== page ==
The Edge of Glory: Six Underrated Songs By Superstars

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You know the artists, and you know their hits, but you might not know the songs on this list. And trust us, they’re worth knowing. 

6. “Lolly” by Maejor Ali feat. Justin Bieber & Juicy J

It was one of the many songs released during Justin Bieber’s “troubled” phase, and thus “Lolly” didn’t exactly pop on the charts. But the music video, which boasts a shirtless, drool-worthy J.B., performed exceptionally well on YouTube with nearly 130 million views at press time. If Bieber hadn’t been so ferociously off-turning at the time of its debut, the song could have landed more radio airplay and consequent fame for its relatively unknown headliner, Maejor Ali (who has since dropped “Ali”). In an effort to reduce some of his bubblegum appeal, and add a more grown-up edge, it was Bieber’s first notable rap verse on a track — despite a few prior freestyle sessions. Even to a non-Belieber, the verse is surprisingly decent — albeit PG-13 — as the then-underage star delivers visions of baller lifestyle #goals, like poppin’ Pellegrino, drivin’ an El Camino, and the luxuries of always being on the guest list, among other things. If you like this side of Bieber, allow us to also suggest “Twerk,” his little-known collaboration with Miley Cyrus. And that brings us to our next song…

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5. “Do My Thang” by Miley Cyrus 

It’s hard to believe it’s been less than two years since Miley Cyrus released her last album, “Bangerz,” given how much has happened, and changed, during that short timespan. Though the 22-year-old’s previous album, “Can’t Be Tamed,” warned us about Miley’s natural inclinations and secret desires, nothing could have foreshadowed the utter upside-down-turning of Miley’s image, sound, and attitude that evolved with the former Disney star’s third studio album. The psychoactive drug-inspired party jam, “We Can’t Stop,” and conversely sincere break-up ballad, “Wrecking Ball,” skyrocketed on the charts as Miley’s first and second single, respectively. There was also the underwhelming “Adore You” that barely demands remark. But no song on the album captures Miley’s #IDGAF chutzpah quite like the contagiously self-confident “Do My Thang.” Our favorite part is:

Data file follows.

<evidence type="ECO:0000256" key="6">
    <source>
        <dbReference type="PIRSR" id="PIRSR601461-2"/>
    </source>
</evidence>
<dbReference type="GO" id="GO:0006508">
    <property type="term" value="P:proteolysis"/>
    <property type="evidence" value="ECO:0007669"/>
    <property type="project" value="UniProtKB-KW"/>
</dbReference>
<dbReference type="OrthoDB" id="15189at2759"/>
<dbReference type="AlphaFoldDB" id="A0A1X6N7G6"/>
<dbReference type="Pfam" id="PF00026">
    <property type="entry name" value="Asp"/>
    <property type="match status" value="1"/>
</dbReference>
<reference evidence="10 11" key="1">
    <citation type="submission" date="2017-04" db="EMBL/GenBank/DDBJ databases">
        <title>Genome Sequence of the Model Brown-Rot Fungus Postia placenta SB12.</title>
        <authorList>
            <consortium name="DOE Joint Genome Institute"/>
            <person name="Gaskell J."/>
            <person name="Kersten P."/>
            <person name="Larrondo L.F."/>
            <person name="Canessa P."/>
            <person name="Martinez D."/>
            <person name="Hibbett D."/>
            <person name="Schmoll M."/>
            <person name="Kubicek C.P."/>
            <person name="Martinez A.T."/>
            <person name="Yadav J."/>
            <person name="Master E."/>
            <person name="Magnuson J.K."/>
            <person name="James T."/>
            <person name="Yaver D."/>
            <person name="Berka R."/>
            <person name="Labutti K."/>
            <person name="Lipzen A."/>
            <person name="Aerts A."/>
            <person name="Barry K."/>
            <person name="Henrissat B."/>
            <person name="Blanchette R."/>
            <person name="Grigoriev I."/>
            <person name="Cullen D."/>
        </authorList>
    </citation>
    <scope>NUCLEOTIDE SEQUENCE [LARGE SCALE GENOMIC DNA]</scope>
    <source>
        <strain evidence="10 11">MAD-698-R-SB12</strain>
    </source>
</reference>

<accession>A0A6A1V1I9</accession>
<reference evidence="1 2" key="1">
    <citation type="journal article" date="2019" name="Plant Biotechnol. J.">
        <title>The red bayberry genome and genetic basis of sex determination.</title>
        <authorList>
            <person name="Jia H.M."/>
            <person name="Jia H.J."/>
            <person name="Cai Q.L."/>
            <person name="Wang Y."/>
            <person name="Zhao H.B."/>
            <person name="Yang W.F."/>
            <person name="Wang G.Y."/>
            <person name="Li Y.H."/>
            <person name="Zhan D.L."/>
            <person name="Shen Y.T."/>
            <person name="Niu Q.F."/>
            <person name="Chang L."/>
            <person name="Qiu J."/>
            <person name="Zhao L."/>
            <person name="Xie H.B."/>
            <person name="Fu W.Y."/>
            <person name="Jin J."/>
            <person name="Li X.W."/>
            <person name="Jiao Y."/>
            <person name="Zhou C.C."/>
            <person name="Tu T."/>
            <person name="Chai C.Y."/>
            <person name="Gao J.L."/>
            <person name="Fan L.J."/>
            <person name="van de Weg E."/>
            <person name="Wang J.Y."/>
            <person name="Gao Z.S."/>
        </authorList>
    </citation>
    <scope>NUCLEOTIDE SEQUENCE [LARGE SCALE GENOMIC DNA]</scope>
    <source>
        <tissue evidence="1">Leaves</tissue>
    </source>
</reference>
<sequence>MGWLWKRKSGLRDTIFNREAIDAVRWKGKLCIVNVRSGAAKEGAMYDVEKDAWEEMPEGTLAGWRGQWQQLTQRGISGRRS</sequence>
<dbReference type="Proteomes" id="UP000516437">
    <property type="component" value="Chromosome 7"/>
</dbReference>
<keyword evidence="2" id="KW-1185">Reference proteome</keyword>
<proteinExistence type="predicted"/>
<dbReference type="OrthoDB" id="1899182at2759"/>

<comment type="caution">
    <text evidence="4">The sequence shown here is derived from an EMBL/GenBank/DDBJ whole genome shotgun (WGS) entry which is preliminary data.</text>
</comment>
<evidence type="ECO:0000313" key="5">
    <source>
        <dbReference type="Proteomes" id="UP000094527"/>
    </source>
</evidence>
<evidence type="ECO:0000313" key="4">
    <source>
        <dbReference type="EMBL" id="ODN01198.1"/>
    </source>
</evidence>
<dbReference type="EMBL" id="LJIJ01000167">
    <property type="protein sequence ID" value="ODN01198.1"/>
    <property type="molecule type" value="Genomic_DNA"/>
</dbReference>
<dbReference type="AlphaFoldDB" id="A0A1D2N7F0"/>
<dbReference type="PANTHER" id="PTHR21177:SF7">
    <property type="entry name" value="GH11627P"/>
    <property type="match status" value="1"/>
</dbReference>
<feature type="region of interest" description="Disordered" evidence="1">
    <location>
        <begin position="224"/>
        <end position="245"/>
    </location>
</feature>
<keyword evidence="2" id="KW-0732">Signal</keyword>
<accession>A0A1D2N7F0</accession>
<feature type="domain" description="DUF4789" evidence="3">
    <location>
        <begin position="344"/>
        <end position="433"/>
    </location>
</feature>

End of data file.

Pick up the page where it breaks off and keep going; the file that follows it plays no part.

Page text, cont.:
Don’t worry about me
I got it all arranged
Mind your business
Stay in your lane, bitchhhh. 

Damn, that feels good. It’s also the perfect anthem for a liberally progressive generation full of twenty-somethings who refuse to do anything, or be anyone, that doesn’t fit into the strict confines of their self-image and aspirations. It’s a darn shame this song didn’t receive more acclaim than the occasional instagram video [usually] of a gay dude fiercely lip-syncing the lyrics.

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4. “Speechless” by Lady Gaga

On an album chock-full of Euro-inspired dance tracks, “Speechless” hardly fits in. Especially after rising to stardom from an uber poppy, I-drank-too-much-tequila anthem like “Just Dance,” listeners are understandably thrown off by the Broadway-esque power ballad. But the seemingly misplaced track on “The Fame Monster” is a glimpse at a truer, less commercialized artist, tapping into Gaga’s theater-heavy roots and tortured soul. It’s also a likely preview of who the once-upon-a-time NYU Tisch School of the Arts student would like to be, were it not for album sales, oppressive record label demands, and mainstream pop music protocol. Regardless — we see you, Gaga.